Drive Takes the Scenic Route and Outraces the Competition
Issue   |   Wed, 09/21/2011 - 01:16
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“Drive” blends the energy of action film-making with the style of art cinema to deliver explosive results.

The day has finally come. One of cinema’s most esoteric, obtuse-sounding pairings has finally been realized. “Drive,” the new film from Danish director Nicolas Winding Refn, deftly blends two dissimilar cinematic worlds: those of the art and action film. In its sensibilities, it’s at one with any of the most popular art films to come out of Europe in the past 10 years. And yet, particularly in the later half, it adopts a distinctly 70s action crime film vibe. It’s about as strange a pairing as can be found in film; it’s unlike anything I have ever seen before.

I feel obligated to inform anyone who wants to see “Drive” that they should bring an open mind. More important, they should be prepared to see one of the best action films ever made.
Driver (Ryan Gosling) drives. By day, when not working as a mechanic, he drives as a stuntman for films. But by night, he drives for anyone, no questions asked, as long as they pay. Naturally, this means he’s involved with criminals. But, just as he does with everything else, he distances himself to keep from getting caught.

He has no real friends to speak of, and he doesn’t have much of a way with words either. But one day he helps his neighbor Irene (Carey Mulligan), and a bond develops between the two —matched only by an equally strong bond between Driver and Irene’s son Benicio. And, as is the case with any film like this, their newfound interaction changes (at least one of) their lives forever.

Unlike seemingly every action movie ever released, “Drive” isn’t actually concerned with its action. There’s plenty in the way of shootouts and car chases, especially in the later portions of the film, but “Drive” is a movie in which the characters and their relationships trump the need for bloodshed and mayhem. The central relationship between Driver and Irene is involving and subtly touching. It’s not quite romantic, but there are hints that these two look at each other as more than friends. Because Driver rarely speaks, there’s a remarkable sense of ambiguity in their feelings for each other. They clearly care for each other, but “Drive” does a stunning job crafting their interactions with enough finesse and confidence that the relationship, although shrouded in silence, is completely believable. In other words, these characters are fully three-dimensional, not cardboard cut-outs. By the midway point, I had completely invested myself in Driver, Irene and Benicio. By the time the action kicks in, I was already hooked.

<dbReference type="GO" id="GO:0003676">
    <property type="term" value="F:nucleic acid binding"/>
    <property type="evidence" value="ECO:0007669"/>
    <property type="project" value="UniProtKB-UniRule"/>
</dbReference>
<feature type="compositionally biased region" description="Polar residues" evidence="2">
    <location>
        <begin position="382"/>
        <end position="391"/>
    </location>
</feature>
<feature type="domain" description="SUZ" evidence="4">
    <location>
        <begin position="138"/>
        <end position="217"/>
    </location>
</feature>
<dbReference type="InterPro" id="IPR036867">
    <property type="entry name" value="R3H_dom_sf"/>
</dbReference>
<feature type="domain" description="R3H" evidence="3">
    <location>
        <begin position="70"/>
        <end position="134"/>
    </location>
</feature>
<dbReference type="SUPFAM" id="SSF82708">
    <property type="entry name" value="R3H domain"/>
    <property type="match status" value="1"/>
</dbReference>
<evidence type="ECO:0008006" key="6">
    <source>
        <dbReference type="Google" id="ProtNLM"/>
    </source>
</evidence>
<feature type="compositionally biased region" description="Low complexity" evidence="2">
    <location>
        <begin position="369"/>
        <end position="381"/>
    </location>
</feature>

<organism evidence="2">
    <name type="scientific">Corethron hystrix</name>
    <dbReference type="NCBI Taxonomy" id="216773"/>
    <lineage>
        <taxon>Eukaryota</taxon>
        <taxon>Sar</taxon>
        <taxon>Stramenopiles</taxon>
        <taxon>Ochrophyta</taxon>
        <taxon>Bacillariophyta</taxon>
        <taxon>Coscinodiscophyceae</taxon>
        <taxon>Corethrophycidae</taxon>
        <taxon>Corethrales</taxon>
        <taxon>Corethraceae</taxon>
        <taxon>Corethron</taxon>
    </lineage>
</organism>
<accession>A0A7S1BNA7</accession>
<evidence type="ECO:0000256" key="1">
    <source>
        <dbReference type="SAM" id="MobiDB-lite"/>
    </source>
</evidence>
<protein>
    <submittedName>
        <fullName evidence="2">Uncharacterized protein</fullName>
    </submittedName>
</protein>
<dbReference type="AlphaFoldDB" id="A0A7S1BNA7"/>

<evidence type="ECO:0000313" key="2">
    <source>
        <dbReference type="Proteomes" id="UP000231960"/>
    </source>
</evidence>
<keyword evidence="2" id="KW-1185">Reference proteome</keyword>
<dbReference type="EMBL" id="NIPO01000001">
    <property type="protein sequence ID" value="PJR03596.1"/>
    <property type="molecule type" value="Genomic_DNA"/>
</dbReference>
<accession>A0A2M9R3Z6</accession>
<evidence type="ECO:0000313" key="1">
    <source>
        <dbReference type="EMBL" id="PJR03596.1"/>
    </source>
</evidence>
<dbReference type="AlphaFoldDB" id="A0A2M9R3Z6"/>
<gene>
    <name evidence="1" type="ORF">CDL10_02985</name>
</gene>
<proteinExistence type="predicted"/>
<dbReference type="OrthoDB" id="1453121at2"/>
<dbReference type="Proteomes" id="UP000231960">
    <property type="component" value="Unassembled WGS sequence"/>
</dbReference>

And the action does kick in. Like its titular character, once “Drive” gets going, it doesn’t stop. The film’s second half is filled with suspenseful chases, confrontations and shootouts, all of which are riveting. There are two car chases in “Drive,” both of which are amongst the finest ever captured on screen. What’s more, the car chase that opens the film manages to fray the nerves despite hardly ever going above the speed limit.

One thing that every scene in the movie has in common — whether a car chase or a quiet, character-driven conversation — is Refn’s absolutely gorgeous cinematography. He’s displayed an accomplished use of color and shot composition in the past, most recently in 2009’s visually sumptuous “Valhall a Rising” and in the Tom Hardy showcase, “Bronson”, and that holds true in “Drive” as well. In many ways, this is one of the most visually stimulating and sublimely beautiful films I’ve seen in years (and it has a gritty, super-cool “Bullitt” style vibe too? I think I’m in heaven). From the intricately-constructed opening, to the staccato, Tarantino-inspired bursts of over-the-top violence, to the moody, evocative slow-mo shots, Refn solidifies himself as a master of using style to enhance substance.

Gosling is as good as ever as the often-mute Driver. The character is the definition of the strong, silent type, and Gosling understands this and conveys volumes with his facial expressions. His eyes, in particular, reveal a layer of depth almost universally absent from action heroes. Gosling has been off the scene for a few years, but he’s been surging of late with last year’s “Blue Valentine” and three films due out this year (he’ll next be seen in the George Clooney-directed “The Ides of March”).

Mulligan likewise continues her ascension as one of today’s must-watch young actresses. Even though she speaks more than Gosling, she understands the power of visual acting as well and provides a fully-formed, involving and ultimately tragic figure. Bryan Cranston, as Driver’s emplorer, Ron Perlman (chewing the scenery) as a corrupt pizza store owner and Albert Brooks (deliciously nasty) as the main villain of the film provide ample support, but the show, so to speak, belongs to Gosling and Mulligan.

I’m tempted to say that I wouldn’t want every action movie to be like “Drive.” Some part of me thinks I want something more ridiculous, along the lines of February’s cheerfully over-the-top, Nicolas Cage-fronted and similarly titled “Drive Angry” from time to time. Maybe that’s true, but “Drive” is about as strong an argument against that as possible. It’s the type of confident, skillful, inventive film-making absent from cinema these days, and if more action movies some out looking like “Drive,” the world would be a better place.